For the glued up mounting block, I’m just using Titebond 2. In the past I’ve tried using a sheet of paper between the block and the turning piece, but it never seems to hold for me.

Here’s the post where I showed how the pine got pulled apart when I took off the block on the round one.

-- Perform A Random Act Of Kindness Today ... Pay It Forward

View BurlyBob's profile (online now)


6882 posts in 2866 days

#9 posted 09-22-2015 04:03 PM

Joe that’s got to be a better quality pine than what I see out here. I’ve got to say everything you display looks top notch.

View kiefer's profile


5713 posts in 3267 days

#10 posted 09-22-2015 04:47 PM

Pine is fine and that looks nice Joe .
I kind of wish I had a lathe .


-- Kiefer

View johnstoneb's profile


3131 posts in 2773 days

#11 posted 09-22-2015 04:49 PM

Those bowls look really nice.
A piece of paper glued between the two blocks should stop that tear out and still have enough adhesion to hold while turning.

-- Bruce, Boise, ID

View terryR's profile


7561 posts in 2909 days

#12 posted 09-22-2015 06:36 PM

Joe, I’ve seen this done:

(if I can explain without photos?)
After you have shaped the bowl, or any workpiece, do you have enough room to get between the piece and your headstock to chisel away at your glue block? Take it down to a diameter of 1-2” up near the workpiece (depending on how large your piece is). Finish sanding your piece.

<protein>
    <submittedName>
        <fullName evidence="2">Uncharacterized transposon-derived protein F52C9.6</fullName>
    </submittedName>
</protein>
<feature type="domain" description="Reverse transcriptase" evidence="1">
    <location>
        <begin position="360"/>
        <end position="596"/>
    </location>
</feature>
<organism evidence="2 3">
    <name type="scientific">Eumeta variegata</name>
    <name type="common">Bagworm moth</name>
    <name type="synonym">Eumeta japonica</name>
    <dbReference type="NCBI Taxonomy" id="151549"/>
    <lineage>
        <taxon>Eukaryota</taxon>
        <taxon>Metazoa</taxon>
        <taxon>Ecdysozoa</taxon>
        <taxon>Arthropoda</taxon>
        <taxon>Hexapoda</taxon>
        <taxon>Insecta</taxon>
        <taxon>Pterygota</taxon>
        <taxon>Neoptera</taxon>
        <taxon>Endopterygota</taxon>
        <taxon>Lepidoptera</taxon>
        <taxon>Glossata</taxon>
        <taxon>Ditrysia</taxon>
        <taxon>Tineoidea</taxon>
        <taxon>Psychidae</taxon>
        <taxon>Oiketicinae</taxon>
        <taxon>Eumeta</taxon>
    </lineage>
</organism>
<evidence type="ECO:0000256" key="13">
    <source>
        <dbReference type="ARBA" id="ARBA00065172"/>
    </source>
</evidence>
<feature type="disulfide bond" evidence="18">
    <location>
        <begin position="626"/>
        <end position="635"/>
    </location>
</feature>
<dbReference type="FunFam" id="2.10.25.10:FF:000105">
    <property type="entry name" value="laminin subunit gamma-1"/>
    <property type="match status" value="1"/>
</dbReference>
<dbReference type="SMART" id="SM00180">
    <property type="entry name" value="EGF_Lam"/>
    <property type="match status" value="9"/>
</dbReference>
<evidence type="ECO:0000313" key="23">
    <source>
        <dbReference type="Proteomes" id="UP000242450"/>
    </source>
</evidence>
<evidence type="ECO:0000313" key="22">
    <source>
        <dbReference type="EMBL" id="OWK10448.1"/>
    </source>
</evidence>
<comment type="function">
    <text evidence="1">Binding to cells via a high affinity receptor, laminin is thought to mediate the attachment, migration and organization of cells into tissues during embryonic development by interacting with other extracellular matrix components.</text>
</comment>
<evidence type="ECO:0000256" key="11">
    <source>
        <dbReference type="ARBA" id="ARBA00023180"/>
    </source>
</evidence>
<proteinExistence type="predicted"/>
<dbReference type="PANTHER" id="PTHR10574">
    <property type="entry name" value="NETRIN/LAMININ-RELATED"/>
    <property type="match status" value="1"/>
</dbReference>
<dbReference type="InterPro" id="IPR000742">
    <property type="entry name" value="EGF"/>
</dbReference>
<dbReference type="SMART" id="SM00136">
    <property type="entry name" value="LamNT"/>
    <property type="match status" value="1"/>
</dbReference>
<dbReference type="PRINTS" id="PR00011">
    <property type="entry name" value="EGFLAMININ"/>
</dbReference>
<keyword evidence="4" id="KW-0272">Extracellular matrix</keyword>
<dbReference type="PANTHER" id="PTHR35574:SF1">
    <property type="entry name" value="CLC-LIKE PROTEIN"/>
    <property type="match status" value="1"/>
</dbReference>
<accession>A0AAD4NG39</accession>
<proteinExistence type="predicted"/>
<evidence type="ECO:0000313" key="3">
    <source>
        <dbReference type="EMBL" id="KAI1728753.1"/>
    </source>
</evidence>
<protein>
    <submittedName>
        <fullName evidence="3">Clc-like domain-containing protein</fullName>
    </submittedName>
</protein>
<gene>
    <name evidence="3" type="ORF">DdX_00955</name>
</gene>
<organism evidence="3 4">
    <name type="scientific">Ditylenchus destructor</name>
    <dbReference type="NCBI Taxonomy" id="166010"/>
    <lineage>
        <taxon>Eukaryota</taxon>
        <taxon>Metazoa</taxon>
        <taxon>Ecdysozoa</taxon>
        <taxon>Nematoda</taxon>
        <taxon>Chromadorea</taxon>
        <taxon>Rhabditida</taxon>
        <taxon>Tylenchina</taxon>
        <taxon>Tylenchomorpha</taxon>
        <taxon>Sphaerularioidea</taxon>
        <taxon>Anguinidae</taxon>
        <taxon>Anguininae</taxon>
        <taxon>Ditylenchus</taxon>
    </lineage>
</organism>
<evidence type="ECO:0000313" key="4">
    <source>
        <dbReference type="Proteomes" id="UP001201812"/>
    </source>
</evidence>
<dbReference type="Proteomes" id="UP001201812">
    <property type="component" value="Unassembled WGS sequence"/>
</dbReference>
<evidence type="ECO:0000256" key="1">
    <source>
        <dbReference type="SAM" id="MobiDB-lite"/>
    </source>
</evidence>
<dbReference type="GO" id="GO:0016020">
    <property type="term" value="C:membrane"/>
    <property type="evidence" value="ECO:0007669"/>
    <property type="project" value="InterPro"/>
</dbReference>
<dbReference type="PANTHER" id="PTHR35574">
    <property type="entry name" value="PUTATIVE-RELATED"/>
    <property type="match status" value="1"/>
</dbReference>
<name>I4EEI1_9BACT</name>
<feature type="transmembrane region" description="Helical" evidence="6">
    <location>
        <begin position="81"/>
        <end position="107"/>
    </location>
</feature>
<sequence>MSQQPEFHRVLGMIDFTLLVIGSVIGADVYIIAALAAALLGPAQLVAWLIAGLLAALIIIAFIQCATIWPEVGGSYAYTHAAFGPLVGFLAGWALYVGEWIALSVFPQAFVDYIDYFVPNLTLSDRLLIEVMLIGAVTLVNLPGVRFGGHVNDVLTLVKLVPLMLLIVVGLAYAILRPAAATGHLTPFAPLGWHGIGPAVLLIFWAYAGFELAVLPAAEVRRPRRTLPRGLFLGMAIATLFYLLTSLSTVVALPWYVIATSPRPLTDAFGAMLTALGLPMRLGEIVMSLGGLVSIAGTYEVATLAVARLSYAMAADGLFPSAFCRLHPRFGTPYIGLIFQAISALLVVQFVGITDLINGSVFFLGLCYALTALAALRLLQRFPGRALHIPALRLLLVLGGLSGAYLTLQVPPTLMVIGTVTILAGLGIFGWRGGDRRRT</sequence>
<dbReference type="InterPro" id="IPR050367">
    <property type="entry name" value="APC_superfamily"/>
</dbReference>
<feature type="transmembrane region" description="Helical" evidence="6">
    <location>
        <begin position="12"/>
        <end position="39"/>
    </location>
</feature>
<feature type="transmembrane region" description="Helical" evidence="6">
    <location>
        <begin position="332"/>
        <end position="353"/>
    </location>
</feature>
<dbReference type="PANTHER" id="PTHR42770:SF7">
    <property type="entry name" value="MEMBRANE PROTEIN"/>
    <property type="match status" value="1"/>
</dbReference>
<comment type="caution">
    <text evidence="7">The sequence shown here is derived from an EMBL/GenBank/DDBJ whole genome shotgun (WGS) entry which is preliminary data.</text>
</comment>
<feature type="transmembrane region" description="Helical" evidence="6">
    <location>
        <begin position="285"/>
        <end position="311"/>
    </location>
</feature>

Now use a handheld saw to cut through the glue block; as close as possible to your piece. Remove the extra nub from your piece with dremel, chisel, sandpaper, etc. Extra work, I know. But so is wood filler. :(

No easy way out till you get the missus to buy you a chuck and Cole jaws for Christmas or B-day. Then, cut with saw, and hold your piece in the Cole jaws (reversed) so you can turn off the nub.

Don’t forget to true up your glue block while it’s still on the lathe for quick re-use. :)

Edit…Oh yeah, glue up some stock to create a glue block that’s 3” long so you have enough room to waste it away with a chisel, and turn it round between centers before hand.

-- tr ...see one, do one, teach one...

View terryR's profile


7561 posts in 2909 days

#13 posted 09-22-2015 06:38 PM


-- tr ...see one, do one, teach one...

View Mark Wilson's profile

Mark Wilson

2695 posts in 1664 days

#14 posted 09-22-2015 06:59 PM

Yeah, Joe. Even Pine knows how to be pretty. It’s a Pygmalion task, sometimes. But, wow, huh? I think you’re about where I am now, Joe. We just need to put the steel to the wood, don’t we? We don’t know, and don’t particularly care what comes of it. We have a need to find out what’s in there. Question on a personal level: Do you find yourself reading Wikipedia articles about something that piqued your interest, and wind up going and going and going – climbing a tree, so to speak, crawling out almost every little branch to study the leaves way out at the end? Or, put another way: You’re driving along, you pass a crossroad, and think, I wonder where that road goes. You actually turn around, and go back, and find out. It helps to not be in a hurry. But, life’s a journey, innit, Joe? That’s all I have to say about that. Now, I have to go put a board on my lathe. I think I have some wood around here.

-- Mark

View Dutchy's profile


3506 posts in 2769 days

#15 posted 09-22-2015 07:20 PM

Again you have made nice stuff Joe.